This post contains spoilers. You have been warned.
Twice in the last two years, my family has lost people close to us. Death and the pain of death affect everyone, yet often games do not interact with the numbingly painful grief death leaves in its wake. Laura Shigihara’s Rakuen explores a young boy and his mother’s loss of loved ones and demonstrates how story and imagination help them grieve those deaths. Rakuen invites the player to journey with these characters as they help others in their quest to accept their loss. Rakuen embraces the pain and tragedy of death, demonstrating that the loss of loved ones is not the end of our story.
On the one hand, Rakuen tells the story of a young boy fighting to understand his own impending death. Boy’s fear early on becomes amplified by the loss of of his storybook. Only when Mom and he find it and then live out the story for themselves can Boy find the peace he needs to move on to Rakuen. For Boy, his father’s death teaches him the harsh reality that everyone dies as the cancer from which he is suffering threatens to end his own life. In the characters’ flashback sequences, Boy worries about his life, and Mom reassures him that the medicine will help. When the medicine doesn’t work, Mom helps Boy on his quest to understand loss and grief. He spends most of the adventure no longer concerned with his own well-being but with the well-being of the other patients.
As he learns to accept his fate, Boy is able to work diligently alongside Mom to help the others find peace. As Boy’s life nears its end, Mom’s reassures him she will be by his side. She tells him that he can close his eyes and sleep even when the darkness seems too strong, freeing him to sail away to paradise. When he boards the ship to Rakuen, he is joined by his father and patients who passed away during the game. Boy’s adventures finding Rakuen allow him space to grieve his own tragedy, allowing him to find peace.
On the other hand, Rakuen tells the story of a mother who loses her husband and then helps her son find peace. This was the most powerful part of Rakuen: the mother overcomes her grief at the loss of her husband out of love for her son so that he will not be alone in his final moments. It’s not apparent whether Boy’s adventures in Morizora’s Forest are real or the imaginings of a sick child, yet Mom’s journey with Boy through the story shows her understanding that her son needs this adventure.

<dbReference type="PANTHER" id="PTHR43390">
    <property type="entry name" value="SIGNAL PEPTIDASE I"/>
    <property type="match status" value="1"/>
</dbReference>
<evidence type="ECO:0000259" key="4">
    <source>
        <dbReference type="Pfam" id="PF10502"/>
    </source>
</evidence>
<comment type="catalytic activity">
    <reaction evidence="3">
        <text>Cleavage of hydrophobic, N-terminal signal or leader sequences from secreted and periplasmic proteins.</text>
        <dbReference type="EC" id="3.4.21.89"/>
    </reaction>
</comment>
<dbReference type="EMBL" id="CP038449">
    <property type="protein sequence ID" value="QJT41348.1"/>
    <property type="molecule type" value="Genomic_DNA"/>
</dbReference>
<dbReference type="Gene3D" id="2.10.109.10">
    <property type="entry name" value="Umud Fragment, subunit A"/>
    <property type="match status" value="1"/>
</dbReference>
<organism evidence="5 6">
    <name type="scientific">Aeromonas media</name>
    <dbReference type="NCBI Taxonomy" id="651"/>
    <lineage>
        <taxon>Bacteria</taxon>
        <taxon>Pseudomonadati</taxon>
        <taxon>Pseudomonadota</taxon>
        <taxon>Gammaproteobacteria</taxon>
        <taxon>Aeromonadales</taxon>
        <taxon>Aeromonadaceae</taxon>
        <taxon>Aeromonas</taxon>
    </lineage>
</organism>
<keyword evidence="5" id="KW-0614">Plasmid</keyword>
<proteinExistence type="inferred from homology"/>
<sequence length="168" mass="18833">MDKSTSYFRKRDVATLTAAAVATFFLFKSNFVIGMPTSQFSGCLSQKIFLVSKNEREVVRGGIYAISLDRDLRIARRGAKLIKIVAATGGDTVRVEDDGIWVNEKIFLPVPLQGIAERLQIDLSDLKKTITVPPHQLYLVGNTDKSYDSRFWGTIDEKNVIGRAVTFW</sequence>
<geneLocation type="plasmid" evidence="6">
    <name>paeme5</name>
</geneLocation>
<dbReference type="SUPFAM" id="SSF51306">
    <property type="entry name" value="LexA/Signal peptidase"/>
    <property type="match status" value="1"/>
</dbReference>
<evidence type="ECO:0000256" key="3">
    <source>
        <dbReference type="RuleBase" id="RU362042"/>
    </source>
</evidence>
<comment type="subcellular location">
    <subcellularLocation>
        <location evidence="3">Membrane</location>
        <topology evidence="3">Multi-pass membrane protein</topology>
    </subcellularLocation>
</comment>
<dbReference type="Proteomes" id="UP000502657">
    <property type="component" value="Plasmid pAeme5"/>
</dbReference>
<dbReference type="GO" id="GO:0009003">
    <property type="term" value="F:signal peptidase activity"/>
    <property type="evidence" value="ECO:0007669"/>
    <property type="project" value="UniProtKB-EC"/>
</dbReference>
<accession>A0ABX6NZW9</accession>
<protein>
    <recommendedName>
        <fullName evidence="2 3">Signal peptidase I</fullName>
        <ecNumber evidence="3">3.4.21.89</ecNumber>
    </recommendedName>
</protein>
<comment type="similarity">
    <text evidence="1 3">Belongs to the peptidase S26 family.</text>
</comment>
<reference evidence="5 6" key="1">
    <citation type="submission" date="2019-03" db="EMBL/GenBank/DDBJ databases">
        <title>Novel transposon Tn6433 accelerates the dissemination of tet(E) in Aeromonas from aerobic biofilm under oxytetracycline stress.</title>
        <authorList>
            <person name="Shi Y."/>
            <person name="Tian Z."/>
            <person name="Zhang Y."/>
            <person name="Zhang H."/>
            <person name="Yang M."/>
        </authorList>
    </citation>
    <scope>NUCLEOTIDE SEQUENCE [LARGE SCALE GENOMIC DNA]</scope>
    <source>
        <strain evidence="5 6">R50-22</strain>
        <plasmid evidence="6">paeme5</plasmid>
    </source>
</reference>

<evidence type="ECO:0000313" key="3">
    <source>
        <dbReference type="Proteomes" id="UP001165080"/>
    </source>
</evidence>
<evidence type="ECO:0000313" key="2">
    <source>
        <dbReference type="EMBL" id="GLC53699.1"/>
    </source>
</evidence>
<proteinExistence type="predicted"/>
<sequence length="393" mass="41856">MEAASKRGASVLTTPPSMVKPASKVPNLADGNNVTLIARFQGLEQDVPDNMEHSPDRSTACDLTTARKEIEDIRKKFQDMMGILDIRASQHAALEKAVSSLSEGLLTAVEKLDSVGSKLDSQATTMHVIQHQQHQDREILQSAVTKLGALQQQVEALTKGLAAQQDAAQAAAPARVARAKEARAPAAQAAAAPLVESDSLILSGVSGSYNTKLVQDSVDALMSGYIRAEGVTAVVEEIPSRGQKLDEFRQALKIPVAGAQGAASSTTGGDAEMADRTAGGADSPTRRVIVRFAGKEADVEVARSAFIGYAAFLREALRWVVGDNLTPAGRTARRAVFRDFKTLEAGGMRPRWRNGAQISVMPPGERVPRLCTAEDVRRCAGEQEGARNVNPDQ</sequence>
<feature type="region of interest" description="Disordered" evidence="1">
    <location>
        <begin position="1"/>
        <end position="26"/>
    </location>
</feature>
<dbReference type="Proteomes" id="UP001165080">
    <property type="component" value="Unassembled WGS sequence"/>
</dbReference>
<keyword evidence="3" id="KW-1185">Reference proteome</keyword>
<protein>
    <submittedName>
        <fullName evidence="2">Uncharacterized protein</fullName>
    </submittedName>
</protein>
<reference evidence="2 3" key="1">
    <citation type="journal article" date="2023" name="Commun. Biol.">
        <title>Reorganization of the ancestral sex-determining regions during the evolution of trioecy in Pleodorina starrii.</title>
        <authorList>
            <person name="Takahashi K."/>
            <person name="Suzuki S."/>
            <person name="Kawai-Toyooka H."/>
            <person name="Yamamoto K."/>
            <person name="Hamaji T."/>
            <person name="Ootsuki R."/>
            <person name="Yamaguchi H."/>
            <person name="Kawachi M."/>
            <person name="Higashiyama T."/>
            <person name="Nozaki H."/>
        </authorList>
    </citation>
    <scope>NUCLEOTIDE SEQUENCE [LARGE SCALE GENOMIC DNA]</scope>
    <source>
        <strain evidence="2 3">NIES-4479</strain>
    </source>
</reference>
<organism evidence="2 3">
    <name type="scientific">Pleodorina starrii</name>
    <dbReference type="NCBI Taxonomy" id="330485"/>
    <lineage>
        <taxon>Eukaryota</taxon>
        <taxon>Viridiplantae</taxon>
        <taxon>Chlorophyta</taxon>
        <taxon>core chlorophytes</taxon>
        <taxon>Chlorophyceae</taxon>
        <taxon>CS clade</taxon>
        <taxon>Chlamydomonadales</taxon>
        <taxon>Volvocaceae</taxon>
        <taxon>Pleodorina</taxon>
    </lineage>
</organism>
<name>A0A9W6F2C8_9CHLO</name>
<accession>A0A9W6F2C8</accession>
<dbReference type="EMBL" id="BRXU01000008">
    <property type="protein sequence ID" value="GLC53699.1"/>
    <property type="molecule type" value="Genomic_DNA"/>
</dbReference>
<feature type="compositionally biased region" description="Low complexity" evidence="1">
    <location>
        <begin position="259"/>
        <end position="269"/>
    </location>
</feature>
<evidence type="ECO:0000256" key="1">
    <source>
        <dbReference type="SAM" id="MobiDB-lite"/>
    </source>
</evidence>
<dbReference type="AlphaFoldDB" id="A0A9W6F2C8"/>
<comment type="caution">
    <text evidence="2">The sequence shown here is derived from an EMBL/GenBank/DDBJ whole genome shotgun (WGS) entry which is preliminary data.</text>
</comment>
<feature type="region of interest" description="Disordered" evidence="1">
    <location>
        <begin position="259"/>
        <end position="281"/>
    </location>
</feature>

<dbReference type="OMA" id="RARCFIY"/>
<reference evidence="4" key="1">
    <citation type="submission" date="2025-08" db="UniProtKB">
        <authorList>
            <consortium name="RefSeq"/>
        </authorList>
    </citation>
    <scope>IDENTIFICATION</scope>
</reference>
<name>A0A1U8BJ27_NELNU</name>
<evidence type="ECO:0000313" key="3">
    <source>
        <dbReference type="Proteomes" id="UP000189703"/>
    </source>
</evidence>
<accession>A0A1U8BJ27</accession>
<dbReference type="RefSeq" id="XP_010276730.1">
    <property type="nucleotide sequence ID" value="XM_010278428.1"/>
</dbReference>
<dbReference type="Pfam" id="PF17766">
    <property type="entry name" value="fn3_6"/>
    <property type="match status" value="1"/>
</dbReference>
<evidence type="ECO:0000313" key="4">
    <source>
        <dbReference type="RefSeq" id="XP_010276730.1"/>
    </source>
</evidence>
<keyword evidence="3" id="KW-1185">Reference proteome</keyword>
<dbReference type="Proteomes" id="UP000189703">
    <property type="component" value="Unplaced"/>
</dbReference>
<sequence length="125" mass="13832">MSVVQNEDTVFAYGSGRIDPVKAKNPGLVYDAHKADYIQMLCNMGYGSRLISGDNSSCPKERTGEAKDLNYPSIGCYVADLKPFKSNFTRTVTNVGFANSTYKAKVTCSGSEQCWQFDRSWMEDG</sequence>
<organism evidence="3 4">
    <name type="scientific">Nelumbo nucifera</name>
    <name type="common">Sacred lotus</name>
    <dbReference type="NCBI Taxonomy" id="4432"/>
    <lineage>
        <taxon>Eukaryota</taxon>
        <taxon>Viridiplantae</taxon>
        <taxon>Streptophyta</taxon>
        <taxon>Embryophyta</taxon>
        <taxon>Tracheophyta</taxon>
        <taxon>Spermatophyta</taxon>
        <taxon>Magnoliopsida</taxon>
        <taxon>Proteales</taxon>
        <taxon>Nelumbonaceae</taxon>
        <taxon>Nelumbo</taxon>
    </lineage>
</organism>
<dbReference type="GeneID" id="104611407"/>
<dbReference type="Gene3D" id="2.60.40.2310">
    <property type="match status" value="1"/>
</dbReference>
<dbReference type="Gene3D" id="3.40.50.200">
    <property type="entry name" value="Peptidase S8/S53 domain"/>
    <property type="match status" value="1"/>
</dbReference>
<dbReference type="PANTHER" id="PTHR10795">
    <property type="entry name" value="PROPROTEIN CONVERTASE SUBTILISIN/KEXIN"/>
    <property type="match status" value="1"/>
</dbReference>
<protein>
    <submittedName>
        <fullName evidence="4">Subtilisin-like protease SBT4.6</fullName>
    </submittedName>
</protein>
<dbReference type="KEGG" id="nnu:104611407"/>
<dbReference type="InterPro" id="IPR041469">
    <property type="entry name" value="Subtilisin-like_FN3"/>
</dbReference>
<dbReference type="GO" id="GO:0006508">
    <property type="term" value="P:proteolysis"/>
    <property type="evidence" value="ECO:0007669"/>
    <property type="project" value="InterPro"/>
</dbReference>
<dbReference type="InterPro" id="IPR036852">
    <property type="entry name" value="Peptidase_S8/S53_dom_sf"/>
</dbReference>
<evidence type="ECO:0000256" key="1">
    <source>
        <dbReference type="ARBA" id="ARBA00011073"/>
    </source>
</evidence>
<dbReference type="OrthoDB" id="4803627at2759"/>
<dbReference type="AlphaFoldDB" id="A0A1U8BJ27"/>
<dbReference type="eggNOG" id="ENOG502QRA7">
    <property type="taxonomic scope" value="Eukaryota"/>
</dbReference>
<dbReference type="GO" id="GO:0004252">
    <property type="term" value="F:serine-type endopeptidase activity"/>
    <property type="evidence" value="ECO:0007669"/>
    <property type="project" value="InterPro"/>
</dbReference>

Mom’s constant kindness and compassion challenge players to consider how to love and serve those who suffer. Mom literally spends the majority of the adventure walking behind Boy. Rather than placing her grief and loss center stage, she sets herself aside for the sake of her son, giving him hints along the way during his adventures. In the postgame scenes she returns to care for her other child: the two release paper boats in memory of their lost family members.
Thus, in the guise of a retro-style adventure game, Rakuen demonstrates the selflessness of two people as they work through their own grief and loss. More clearly than any game I’ve played, Rakuen demonstrates how story and imagination can help people navigate terrible grief and loss. Boy’s belief in the story about Rakuen and his ability to see the world of Morizora’s Forest provide the backdrop for his own peace. Mom’s facilitation of his adventure provides her with a way to accept her own losses. The game’s beauty resides in showing us how the characters find hope by accepting each other’s pain, a pain each of us will experience in our life.